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The U.S. Supreme Court ruled on Thursday in favor of the Muscogee (Creek) Nation, saying that nearly half of Oklahoma falls within a Native American reservation. (Photo: wbentprice/Flickr/cc)

Holding US Government to Its Treaty Promises 'For Once,' Supreme Court Rules Nearly Half of Oklahoma Still Native American Territory

"The big news at the Supreme Court today will be Trump's taxes," said Cherokee writer Rebecca Nagle. "But for Indians in Oklahoma, we'll be talking about today for decades."

Julia Conley

Indigenous leaders on Thursday hailed the U.S. Supreme Court's decision in McGirt vs. Oklahoma as a victory for tribal sovereignty for affirming that the U.S. government's treaty with the Muscogee (Creek) Nation must still be recognized by Congress and that nearly half of what is known as the U.S. state of Oklahoma is actually Native American land. 

In the 5-4 decision, Justice Neil Gorsuch sided with the liberal-leaning justices and wrote the majority opinion, ruling that since Congress has not stated otherwise, the land promised to tribes in the 19th century remains a reservation for the purposes of federal criminal law.

"Despite a history of many broken promises, as is true with many tribal nations, the citizens feel uplifted that for once the United States is being held to its promises."
—Jonodev Chaudhuri, Mukogee (Creek) Nation

"On the far end of the Trail of Tears was a promise," Gorsuch wrote. "Forced to leave their ancestral homes in Georgia and Alabama, the Creek Nation received assurances that their new lands in the West would be secure forever...  Because Congress has not said otherwise, we hold the government to its word."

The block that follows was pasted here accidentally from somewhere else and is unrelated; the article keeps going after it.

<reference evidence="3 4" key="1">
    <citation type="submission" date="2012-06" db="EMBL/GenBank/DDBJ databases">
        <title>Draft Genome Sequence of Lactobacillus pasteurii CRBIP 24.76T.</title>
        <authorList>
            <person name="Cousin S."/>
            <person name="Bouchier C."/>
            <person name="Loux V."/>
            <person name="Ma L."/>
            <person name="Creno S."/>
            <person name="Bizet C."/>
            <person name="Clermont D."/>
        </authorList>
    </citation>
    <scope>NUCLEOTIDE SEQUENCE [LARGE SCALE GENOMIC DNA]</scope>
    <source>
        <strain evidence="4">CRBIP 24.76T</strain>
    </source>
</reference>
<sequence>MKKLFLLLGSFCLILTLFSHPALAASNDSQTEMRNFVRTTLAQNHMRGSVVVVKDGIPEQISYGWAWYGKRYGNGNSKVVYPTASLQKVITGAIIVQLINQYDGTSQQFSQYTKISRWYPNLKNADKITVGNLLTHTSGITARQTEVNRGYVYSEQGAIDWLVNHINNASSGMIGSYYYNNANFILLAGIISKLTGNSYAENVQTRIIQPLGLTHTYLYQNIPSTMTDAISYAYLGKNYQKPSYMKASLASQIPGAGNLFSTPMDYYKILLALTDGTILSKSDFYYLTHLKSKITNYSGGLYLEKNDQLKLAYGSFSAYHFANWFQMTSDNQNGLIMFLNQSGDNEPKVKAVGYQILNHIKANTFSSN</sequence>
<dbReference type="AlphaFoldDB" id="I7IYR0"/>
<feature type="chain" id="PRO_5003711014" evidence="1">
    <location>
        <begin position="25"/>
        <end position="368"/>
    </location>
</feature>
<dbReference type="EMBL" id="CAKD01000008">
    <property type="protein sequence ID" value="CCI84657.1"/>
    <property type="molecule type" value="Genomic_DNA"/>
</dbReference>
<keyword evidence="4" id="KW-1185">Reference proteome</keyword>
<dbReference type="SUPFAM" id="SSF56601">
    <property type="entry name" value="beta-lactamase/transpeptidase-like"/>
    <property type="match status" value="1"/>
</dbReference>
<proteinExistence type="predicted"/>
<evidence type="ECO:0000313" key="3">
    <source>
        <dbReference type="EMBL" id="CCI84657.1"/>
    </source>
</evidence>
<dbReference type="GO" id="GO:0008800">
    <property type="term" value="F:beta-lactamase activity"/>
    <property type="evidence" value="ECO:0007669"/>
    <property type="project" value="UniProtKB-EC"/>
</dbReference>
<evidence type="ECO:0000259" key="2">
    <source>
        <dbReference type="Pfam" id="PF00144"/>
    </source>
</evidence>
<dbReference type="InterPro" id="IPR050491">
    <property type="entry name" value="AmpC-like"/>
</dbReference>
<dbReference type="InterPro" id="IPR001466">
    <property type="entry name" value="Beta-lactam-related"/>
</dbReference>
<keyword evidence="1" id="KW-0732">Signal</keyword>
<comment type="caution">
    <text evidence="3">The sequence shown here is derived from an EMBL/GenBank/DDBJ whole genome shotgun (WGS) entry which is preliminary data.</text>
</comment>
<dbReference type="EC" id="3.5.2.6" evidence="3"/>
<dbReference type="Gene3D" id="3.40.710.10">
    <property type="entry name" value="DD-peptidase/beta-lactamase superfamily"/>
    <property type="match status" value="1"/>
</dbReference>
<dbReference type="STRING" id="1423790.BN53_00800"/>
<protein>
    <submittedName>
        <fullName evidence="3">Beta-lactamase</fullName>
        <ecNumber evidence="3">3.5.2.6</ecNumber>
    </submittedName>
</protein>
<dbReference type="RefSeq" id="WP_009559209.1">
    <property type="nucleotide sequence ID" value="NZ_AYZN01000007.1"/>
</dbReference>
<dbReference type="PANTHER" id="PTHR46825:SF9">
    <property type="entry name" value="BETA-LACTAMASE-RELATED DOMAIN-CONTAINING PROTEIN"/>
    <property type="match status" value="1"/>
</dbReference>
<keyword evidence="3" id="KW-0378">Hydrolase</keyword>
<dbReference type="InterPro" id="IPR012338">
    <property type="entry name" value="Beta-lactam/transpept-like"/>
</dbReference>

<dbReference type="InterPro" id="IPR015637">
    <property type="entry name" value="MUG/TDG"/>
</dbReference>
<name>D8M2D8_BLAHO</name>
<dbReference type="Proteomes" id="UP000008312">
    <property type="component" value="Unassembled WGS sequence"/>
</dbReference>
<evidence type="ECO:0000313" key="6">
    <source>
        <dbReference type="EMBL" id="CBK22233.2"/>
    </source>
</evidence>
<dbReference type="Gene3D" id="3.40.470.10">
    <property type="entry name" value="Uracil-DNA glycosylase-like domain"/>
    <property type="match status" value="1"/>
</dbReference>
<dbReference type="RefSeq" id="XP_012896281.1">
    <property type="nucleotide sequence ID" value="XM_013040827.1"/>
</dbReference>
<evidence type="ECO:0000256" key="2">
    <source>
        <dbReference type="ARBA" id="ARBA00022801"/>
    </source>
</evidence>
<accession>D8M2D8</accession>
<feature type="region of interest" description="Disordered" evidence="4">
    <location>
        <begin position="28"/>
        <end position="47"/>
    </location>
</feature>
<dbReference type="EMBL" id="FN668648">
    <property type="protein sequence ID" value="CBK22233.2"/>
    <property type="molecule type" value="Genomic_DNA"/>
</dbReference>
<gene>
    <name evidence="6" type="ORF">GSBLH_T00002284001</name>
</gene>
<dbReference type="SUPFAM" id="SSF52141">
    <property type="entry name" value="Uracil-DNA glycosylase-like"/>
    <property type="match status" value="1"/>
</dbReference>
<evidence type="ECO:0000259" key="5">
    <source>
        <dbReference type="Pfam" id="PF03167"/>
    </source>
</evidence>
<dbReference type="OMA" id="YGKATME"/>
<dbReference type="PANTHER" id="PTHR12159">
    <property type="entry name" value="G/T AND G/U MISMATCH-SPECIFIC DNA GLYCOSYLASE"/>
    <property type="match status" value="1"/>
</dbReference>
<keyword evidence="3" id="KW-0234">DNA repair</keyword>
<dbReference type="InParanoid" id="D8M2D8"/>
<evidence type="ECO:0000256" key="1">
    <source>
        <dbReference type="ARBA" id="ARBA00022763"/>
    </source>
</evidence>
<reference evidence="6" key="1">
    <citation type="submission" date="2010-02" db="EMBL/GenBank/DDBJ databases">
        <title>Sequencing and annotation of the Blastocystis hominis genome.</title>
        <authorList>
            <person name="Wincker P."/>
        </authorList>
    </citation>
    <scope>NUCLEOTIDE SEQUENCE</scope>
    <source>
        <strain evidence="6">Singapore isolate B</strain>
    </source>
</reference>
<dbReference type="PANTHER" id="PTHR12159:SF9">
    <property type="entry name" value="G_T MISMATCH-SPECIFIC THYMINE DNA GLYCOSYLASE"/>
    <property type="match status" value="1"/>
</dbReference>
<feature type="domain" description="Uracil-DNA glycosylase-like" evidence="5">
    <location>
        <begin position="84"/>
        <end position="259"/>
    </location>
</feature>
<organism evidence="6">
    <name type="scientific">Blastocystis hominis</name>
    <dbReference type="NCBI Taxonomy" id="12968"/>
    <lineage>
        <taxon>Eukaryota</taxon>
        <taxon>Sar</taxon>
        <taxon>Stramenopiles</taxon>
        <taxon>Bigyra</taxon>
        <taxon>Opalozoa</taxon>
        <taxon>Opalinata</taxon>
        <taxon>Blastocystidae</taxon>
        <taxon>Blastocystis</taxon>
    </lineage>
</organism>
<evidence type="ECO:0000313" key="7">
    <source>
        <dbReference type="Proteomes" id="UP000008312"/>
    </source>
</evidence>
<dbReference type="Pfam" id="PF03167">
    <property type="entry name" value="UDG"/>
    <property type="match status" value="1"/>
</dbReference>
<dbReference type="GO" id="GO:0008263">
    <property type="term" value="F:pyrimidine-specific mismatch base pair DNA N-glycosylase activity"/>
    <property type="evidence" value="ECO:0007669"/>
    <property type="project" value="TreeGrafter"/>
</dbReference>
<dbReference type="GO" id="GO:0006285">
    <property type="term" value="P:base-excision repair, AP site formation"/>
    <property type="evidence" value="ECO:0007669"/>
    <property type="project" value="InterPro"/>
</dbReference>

David Hill, principal chief of the Creek Nation, said the ruling marked "a historic day."

"This is amazing," Hill told the New York Times. "It's never too late to make things right." 

Rebecca Nagle, a Cherokee writer based in Oklahoma, said that Native people in the state will "be talking about today for decades."

The decision to recognize nearly half of the state—home to 1.8 million people and including much of Tulsa—as Indian Country controlled by the Creek Nation as well as four other tribes came after the court heard a case pertaining to the state's criminal justice system. 

Jimcy McGirt, a member of Seminole Nation, was convicted of sex crimes and is currently serving a 500-year prison sentence. McGirt argued that Congress never officially denied the Creek Nation sovereignty over the area where the crime took place and said the state had no right to prosecute him. 

Following the court's ruling on Thursday, the federal government will have jurisdiction to prosecute crimes committed by tribal members in the half of Oklahoma now recognized as a reservation, but the state will not. 

Oklahoma Attorney General Mike Hunter and the leaders of the Creek, Cherokee, Chickasaw, Choctaw, and Seminole nations issued a joint statement Thursday saying they were working on an agreement regarding taxation, zoning, public safety, and other regulations.

"Many folks are in tears," Jonodev Chaudhuri, ambassador for the Muscogee (Creek) Nation told Indian Country Today. "Despite a history of many broken promises, as is true with many tribal nations, the citizens feel uplifted that for once the United States is being held to its promises."

In the majority opinion, Gorsuch strongly disagreed with the other conservatives on the court, who said in their dissent that the ruling "profoundly destabilized the governance of eastern Oklahoma" and created "significant uncertainty for the State’s continuing authority over any area that touches Indian affairs."

"Unlawful acts, performed long enough and with sufficient vigor, are never enough to amend the law," Gorsuch wrote in the opinion. "To hold otherwise would be to elevate the most brazen and longstanding injustices over the law, both rewarding wrong and failing those in the right."

John Echohawk, a Pawnee member and executive director of the Native American Rights Fund, congratulated the Creek Nation on its victory.

"In holding the federal government to its treaty obligations, the U.S. Supreme Court put to rest what never should have been at question," Echohawk told Indian Country Today. 


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